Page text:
A note from WVLDI President Dr. Stacy Pritt: The WVLDI is excited to have Dr. Emily Feyes join us as a volunteer and guest blogger. In a continuing effort to equip members of the veterinary community with leadership skills, Dr. Feyes has provided us with an outstanding book review on an outstanding book. We hope that the you are as moved by the concepts in this book as we are.
We have included an Amazon affiliate link to the book and WVLDI, a 503c non-profit organization, will earn a small portion of the proceeds from purchases to further our fundraising efforts. WVLDI is a participant in the Amazon Services LLC Associates Program, an affiliate advertising program designed to provide a means for sites to earn advertising fees by advertising and linking to amazon.com.
As a clinical practitioner, I have faced the reality that there is no such thing as perfection in medicine. Patients will sometimes die despite ‘doing everything right’. Diagnoses will be missed and mistakes will be made. We are all human. Unfortunately, there are many others in this field like myself who tie their self worth into the outcomes of their cases. This has been seen most glaringly in the high incidence of suicide within our profession. Veterinarians oftentimes suffer in silence because of the shame we associate with the many ‘failures’ that are unavoidable in veterinary medicine. As a community, we need to come together to support one another and address this shame head on. This is, of course, easier said than done. We need guidance in addressing the unspoken pain that can accompany the day-to-day struggles of a veterinarian, which is why I would suggest reading Daring Greatly by Dr. Brene Brown, a researcher in shame and vulnerability. The explanation of shame presented in this book brings a greater understanding to its role in our lives, which allows for a better understanding of how to confront it head on.
Throughout Dr. Brown’s book, the message is clear: overcoming shame and embracing vulnerability and imperfection is the key to daring greatly. We must be able to accept the possibility of failure if we are going to do great things. As a profession, we are a group of perfectionists. When our humanity comes through and things go wrong, we struggle with the shame that accompanies this imperfection. This isolates us and our disconnection from those around us grows. Dr. Brown discusses how perfectionism is a perceived form of armor against shame but in reality is unattainable, making shame inevitable. To truly fight shame we need to stop trying to shield ourselves from it. We must recognize it, understand it, and utilize the tools Dr. Brown describes in this book to develop shame resilience – the ability to say, ‘This hurts. This is disappointing, maybe even devastating. But success and recognition and approval are not the values that drive me.’”
As veterinarians, we need to recognize that we are not perfect, we all make mistakes, and we are not our mistakes. Our failures do not define us and by failing we are not unworthy of love and connection. We need to develop compassion for ourselves and for others. One of the most important ways to develop shame resilience is to bring our shame into the light. Dr. Brown notes that sometimes the first and greatest dare is asking for support. By sharing our shame and imperfection with others, we open ourselves up to empathy, which Dr. Brown describes as the ‘antidote to shame’. As a community we need to share our stories of loss and disappointment because, contrary to what we often think, we are not alone. Our classmates, mentors, professors, etc. have likely had a similar experience and can help guide us through it. Shame resilience involves recognizing that our failure does not directly correlate to our self worth making asking for help less of a risk of more shame and humiliation. By connecting with those around us we can forgive ourselves for our imperfections and combat the feelings of unworthiness that can lead us down a more dangerous path.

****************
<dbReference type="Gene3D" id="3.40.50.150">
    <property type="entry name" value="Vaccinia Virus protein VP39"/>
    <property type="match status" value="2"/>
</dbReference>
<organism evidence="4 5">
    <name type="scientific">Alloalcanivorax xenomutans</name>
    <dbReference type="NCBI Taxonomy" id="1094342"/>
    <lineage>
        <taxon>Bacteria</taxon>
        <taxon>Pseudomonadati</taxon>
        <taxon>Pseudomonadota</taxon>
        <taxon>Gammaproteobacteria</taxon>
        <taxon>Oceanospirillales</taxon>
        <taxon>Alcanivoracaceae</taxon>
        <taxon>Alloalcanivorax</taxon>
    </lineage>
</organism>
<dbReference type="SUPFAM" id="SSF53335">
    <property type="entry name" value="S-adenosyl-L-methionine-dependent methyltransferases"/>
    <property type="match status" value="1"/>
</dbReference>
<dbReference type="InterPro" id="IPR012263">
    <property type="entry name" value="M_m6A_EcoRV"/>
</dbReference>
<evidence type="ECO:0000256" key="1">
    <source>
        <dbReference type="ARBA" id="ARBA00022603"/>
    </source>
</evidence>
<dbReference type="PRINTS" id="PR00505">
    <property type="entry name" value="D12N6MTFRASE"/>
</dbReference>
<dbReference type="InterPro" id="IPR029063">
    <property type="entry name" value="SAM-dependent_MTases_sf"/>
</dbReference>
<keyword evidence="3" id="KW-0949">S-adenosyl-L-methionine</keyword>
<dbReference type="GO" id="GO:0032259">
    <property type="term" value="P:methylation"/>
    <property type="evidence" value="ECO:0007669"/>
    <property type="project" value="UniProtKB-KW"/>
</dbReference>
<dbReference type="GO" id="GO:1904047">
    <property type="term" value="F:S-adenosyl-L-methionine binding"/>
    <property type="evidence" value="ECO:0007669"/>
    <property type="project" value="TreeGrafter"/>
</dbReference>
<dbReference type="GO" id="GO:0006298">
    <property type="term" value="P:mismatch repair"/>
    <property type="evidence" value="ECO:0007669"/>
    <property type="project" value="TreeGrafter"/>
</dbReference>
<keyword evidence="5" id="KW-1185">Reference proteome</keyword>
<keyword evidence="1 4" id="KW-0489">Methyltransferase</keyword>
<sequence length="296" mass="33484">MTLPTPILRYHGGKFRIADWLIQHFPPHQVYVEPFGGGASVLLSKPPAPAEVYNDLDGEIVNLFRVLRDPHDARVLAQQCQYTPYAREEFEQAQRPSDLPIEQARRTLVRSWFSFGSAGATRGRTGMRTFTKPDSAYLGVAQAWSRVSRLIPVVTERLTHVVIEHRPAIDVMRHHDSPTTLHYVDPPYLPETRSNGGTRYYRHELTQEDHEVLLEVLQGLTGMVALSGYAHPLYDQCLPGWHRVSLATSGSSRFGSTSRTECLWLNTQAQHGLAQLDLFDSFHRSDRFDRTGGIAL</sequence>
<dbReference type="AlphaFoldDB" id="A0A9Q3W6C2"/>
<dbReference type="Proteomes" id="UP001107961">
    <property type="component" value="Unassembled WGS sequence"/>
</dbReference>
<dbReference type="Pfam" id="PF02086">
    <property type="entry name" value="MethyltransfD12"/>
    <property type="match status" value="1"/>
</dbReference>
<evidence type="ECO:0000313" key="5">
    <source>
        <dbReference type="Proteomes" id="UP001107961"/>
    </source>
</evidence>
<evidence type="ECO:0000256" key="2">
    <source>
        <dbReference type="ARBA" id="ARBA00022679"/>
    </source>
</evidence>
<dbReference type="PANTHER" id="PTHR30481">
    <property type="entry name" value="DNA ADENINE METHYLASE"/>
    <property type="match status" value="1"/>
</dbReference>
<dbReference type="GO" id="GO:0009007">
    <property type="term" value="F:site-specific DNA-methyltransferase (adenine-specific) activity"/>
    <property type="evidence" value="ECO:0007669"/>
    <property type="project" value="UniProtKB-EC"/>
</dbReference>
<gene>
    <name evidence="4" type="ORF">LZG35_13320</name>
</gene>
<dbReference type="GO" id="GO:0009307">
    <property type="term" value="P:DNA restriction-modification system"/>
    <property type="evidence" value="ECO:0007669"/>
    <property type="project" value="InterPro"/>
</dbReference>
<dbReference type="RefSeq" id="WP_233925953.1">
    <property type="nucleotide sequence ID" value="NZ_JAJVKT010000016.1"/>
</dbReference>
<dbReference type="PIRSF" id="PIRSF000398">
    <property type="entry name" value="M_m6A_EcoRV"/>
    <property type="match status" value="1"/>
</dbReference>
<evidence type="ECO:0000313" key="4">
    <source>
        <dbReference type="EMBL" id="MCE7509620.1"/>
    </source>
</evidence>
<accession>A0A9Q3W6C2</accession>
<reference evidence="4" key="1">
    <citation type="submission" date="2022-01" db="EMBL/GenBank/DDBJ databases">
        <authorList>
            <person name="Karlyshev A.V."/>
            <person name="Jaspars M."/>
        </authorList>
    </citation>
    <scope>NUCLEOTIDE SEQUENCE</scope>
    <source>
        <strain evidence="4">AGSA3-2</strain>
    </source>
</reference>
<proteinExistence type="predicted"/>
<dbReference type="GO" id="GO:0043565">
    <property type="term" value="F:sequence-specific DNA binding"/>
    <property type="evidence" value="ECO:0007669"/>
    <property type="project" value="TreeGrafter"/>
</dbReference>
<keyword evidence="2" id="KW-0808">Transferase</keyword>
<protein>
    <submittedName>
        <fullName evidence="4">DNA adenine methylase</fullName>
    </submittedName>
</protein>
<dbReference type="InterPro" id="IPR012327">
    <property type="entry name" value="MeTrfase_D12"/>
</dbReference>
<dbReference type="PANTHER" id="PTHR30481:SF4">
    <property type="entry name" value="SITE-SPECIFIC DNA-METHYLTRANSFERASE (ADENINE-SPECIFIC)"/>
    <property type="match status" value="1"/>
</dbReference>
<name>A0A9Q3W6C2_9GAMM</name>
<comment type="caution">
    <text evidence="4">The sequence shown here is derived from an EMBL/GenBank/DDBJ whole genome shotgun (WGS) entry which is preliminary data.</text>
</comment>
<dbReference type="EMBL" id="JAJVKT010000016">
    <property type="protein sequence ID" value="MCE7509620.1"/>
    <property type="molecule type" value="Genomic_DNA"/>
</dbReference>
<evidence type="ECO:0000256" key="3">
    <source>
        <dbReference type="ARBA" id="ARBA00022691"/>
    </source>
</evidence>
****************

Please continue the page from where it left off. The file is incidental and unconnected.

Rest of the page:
I would highly recommend this book to my colleagues as a way to start the conversation in our community about how we should be addressing the shame and disconnection many of us feel as a result of not being perfect. I believe that the greatest value in Daring Greatly is the message that shame is unavoidable and a part of the human experience. By recognizing this and developing the tools to overcome it, which are discussed throughout the book, we can prevent shame from controlling our actions and thoughts. In the veterinary community we can utilize these tools to come together to rebuild the expectations of ourselves as a doctors in a more realistic way and we can use them to improve our overall wellness. We can be courageous enough to put ourselves out into the world and dare greatly because we know that when we fail, there will be others around us waiting to pick us back up and cheer us through to our next great success.
About the author:
Dr. Emily Feyes is a small animal practitioner who graduated in 2009 from The Ohio State University College of Veterinary Medicine. Dr. Feyes currently lives in Chicago, Il with her husband, Mike, her daughter, Katelyn, and their dog, Zoe Rae. Dr. Feyes is passionate about promoting the importance of women in veterinary leadership and focusing on overall wellness in the lives of veterinarians.